EBULUM (derived from a term for elderberries and introduced by 9th century Druids): A 16th century recipe included roasted oats, barley, wheat and herbs, which were fermented with ripe elderberries.
KELPIE (seaweed): The malted barley grown on seaweed beds produced interesting flavours in the ale and whisky made by coastal farmers at least 400 years ago. Bladderwrack seaweed was included with the barley in the mash, thus producing this dark ale.
The company, Heather Ale Limited, in order to promote consistency in the product, now picks their wild ingredients and freezes them for use throughout the year. These ingredients include heather, meadowsweet, pine, spruce, seaweed, elderberries and gooseberries.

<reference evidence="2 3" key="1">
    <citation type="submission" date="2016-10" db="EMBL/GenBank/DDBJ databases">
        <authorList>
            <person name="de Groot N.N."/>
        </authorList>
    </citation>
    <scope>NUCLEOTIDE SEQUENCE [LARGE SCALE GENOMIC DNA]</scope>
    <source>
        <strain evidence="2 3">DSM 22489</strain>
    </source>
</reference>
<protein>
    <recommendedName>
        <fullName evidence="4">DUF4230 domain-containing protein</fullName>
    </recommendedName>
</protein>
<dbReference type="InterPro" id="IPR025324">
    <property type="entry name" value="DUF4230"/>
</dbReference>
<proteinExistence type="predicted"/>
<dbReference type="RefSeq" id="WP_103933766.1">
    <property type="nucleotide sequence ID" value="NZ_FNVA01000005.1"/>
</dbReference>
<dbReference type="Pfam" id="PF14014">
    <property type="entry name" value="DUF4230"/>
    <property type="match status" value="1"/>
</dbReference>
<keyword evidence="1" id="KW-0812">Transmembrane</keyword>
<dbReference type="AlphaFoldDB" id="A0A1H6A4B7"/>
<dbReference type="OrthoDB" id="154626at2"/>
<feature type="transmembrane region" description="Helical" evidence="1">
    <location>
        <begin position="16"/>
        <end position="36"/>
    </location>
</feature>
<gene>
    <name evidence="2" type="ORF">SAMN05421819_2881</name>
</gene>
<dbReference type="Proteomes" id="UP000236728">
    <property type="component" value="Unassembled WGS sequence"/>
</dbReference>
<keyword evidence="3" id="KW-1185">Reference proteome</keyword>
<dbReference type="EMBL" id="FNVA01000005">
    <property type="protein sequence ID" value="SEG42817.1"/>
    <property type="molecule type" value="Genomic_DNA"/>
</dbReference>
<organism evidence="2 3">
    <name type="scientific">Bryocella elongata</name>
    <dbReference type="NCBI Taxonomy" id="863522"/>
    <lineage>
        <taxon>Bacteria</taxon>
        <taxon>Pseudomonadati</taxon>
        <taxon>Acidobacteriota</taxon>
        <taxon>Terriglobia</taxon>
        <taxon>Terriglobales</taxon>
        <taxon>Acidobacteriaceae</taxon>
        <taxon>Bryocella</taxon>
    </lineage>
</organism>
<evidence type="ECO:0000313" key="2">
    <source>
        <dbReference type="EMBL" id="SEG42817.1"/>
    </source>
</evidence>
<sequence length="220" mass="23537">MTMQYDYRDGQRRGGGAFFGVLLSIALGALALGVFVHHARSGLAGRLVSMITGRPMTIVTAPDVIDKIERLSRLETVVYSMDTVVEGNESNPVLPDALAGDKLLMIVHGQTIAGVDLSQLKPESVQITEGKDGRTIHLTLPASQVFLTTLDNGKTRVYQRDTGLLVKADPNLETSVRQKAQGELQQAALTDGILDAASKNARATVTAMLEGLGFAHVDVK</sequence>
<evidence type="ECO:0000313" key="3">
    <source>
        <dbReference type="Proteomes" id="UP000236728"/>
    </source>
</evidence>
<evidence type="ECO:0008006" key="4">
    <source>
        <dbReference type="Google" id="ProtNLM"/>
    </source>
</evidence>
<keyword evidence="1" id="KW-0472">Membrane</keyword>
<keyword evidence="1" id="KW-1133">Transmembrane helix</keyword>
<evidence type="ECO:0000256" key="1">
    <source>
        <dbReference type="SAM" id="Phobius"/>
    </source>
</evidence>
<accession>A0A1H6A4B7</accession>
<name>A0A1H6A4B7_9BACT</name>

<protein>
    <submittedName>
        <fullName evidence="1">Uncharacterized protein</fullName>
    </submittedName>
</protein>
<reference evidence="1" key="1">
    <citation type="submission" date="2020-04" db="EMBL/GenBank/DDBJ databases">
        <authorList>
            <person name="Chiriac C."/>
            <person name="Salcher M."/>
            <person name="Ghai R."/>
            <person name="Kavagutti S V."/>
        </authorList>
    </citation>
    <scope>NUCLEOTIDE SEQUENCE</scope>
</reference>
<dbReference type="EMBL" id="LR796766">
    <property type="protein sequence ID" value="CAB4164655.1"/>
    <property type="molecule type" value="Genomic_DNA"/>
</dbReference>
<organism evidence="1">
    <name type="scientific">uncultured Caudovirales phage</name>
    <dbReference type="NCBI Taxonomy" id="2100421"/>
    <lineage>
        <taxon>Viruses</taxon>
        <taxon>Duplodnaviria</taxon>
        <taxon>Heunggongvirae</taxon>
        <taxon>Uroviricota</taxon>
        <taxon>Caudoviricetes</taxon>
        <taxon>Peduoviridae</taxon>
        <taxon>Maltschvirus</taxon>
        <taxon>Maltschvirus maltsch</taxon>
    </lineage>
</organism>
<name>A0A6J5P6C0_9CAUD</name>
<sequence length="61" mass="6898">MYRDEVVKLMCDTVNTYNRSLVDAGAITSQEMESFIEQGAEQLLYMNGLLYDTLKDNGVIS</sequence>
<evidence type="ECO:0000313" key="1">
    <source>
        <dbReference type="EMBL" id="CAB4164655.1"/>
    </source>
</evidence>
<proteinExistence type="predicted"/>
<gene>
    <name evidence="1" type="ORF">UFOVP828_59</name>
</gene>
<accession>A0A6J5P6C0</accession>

The preceding photo was taken in Hyde Park, Sydney, Australia, across the street from Australian Museum on a rainy day. The plaque states: "This statue was erected by public subscription assisted by a grant from the New South Wales Government. 1879".
One reference states, "Botany Bay is the place where Lieutenant James Cook landed in April 1770 -- there never was a Captain Cook on the Australian mainland, though he was a captain when he later visited Tasmania and New Zealand -- with his friends and crew on board the barque Endeavour. Two of his companions, Daniel Solander and Joseph Banks, were botanists, and they were entranced by the number of flowers blooming in what the calendar said was our late autumn. But while they were very good at collecting and identifying plants, the two were less effective in identifying good farming land."
The Drink That Satisfies
(From the Highlands and Islands Tour of 2007)